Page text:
2. God wants me to focus my ministry as well. 

I am to focus on those who recognize their sickness as well. They must humble themselves before God. Jesus showed compassion towards those who were broken over their sin--those who acknowledged their need for someone outside of themselves. Those unwilling to acknowledge this will likely not accept the help even if you give it to them. 

So, whether I am a full-time pastor or a full-time brick layer, I discern who The Lord wants me to minister to with this in mind: do they think they are sick or well? Do they think they are good or sinful and in need of outside help? 

Now I would add this caveat: 

Sometimes God wants us to share the Law (Think Ten Commandments) to make them aware of their need for a Savior. The purpose of the Law is to show people they're guilty before a holy God--they're sinners with no hope apart from God's intervention. So, sometimes it happens that God will use us to break their heart before he uses us to heal their heart. In other words, sometimes God will use us to show them they're sick and in need of a doctor and then introduce them to the Doctor--Christ Jesus.

What is God saying to you right now?

What are you going to do about it?

Tuesday, November 04, 2014


It's time we Christ-followers lived like we believed the word "All" in Romans 8:28.

28 And we know that in all things God works for the good of those who love him, who have been called according to his purpose. -The Apostle Paul, Romans 8:28 NIV

Mission. Focus. Life.

However, I consider my life worth nothing to me; my only aim is to finish the race and complete the task the Lord Jesus has given me—the task of testifying to the good news of God’s grace. (Acts 20:24 NIV)

Paul knows that his future involves prison and hardships. And boy do they come! 

But Paul says in this verse that he considers his life "nothing." And he lives like it too.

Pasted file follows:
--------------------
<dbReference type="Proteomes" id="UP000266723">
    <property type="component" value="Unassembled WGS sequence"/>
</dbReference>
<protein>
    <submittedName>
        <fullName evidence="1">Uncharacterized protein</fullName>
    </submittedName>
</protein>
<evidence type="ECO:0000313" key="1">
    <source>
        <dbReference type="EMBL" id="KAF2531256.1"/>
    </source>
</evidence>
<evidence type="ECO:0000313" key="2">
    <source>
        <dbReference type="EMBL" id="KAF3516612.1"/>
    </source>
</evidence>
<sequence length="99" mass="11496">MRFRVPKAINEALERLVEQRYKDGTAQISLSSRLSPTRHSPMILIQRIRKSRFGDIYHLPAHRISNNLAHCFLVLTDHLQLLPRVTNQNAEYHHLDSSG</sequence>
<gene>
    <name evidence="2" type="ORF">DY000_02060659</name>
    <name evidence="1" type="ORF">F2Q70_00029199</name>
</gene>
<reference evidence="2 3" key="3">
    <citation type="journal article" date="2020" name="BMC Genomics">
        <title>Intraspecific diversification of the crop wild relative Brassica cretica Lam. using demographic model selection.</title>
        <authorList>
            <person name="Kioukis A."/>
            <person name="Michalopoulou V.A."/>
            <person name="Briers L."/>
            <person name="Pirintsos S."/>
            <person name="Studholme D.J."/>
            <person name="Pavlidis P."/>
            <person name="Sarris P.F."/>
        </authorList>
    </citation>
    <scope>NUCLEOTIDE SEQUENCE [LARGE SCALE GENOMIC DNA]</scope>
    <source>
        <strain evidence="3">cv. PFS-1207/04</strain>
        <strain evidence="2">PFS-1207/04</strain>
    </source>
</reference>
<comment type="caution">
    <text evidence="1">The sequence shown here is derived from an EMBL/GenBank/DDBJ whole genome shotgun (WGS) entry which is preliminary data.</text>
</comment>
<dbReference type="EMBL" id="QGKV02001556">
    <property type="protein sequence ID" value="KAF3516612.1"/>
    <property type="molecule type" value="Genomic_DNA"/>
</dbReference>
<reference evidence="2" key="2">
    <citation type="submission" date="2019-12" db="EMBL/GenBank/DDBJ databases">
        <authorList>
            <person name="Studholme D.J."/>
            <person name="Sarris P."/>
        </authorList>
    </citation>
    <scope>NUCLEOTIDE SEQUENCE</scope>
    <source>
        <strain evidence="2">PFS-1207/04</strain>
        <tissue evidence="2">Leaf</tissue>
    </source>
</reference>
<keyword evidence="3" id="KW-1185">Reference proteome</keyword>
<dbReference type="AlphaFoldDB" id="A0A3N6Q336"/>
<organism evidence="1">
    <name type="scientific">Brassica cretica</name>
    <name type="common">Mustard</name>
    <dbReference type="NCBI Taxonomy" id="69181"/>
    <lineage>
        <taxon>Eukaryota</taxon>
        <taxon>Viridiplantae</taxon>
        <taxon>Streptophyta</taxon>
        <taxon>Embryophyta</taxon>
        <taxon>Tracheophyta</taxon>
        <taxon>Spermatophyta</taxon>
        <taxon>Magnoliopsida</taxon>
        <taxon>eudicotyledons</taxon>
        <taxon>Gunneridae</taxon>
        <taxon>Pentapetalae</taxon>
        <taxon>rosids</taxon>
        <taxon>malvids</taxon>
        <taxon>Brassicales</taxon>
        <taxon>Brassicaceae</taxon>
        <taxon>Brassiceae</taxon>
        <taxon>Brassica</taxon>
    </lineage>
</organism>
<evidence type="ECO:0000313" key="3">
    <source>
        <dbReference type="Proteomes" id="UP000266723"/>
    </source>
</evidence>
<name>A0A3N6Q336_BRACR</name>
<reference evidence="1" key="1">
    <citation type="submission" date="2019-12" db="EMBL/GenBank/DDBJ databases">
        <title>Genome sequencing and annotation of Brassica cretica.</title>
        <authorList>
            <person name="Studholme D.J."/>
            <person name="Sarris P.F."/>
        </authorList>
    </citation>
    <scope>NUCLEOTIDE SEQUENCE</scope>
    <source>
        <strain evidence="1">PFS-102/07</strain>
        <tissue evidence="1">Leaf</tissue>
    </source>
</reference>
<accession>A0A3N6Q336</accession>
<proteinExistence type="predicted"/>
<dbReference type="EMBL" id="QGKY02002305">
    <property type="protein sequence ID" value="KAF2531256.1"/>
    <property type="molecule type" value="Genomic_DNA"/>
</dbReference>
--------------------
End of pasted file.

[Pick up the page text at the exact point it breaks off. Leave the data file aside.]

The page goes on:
He continues, "My only aim is to finish the race and complete the task The Lord Jesus has given me." He is very focused. 

Paul then defines his life aim: "The task of testifying to the good news of God's grace."

So let's summarize what Paul's life is all about:

1. Mission over Life. Despite prison and the hardships that await, Paul considers his life "nothing" compared to advancing the mission. 

2. Singular Focus. His only aim in life is to "finish the race and complete the task" Jesus gave him. 

3. God's grace out. The only task worthy of his life is to radiate and testify to the "Good news of God's grace."

And Paul didn't just talk about this. He lived it. Daily.

Imagine if we all lived this way... 

We would be less concerned about what happened to us, what other people thought about us, and whatever else life offered us. 

We would live more fruitful lives because we would live more focused lives.

We would live more joy-filled lives because we'd be busy sharing, showing and enjoying the grace of God.

So what do we do with this?

I think we should re-prioritize our attitudes and lives in at least three ways:

1. See the mission as life. Said another way, we love God by loving people. Mission is life. When we see ALL OF OUR LIFE as part of living the mission, we are most closely aligned with God.

2. Focus is key to living on mission effectively. Light is pretty harmless--that is until we focus it so much it becomes a laser beam. Then it can cut steel.

3.  Grace is the fruit and the message. The mission is and relies on us living the very message we share. Word AND deed. Together these are a potent combination.

What is God saying to you?

What are you going to do about it?

Monday, November 03, 2014

Dare to Believe

Just like an apple is a potential apple orchard, in Christ, you and I are a potential network of churches. And by churches I don't mean so much buildings and bank accounts. What I mean is gatherings of families on mission together.

God launches his Jesus-movements through a person who truly believes God can and will use them. God invites each of us to join him in his holy search and rescue mission. We "get to" do this!

Would you join me daring to believe in what God can and will do through us?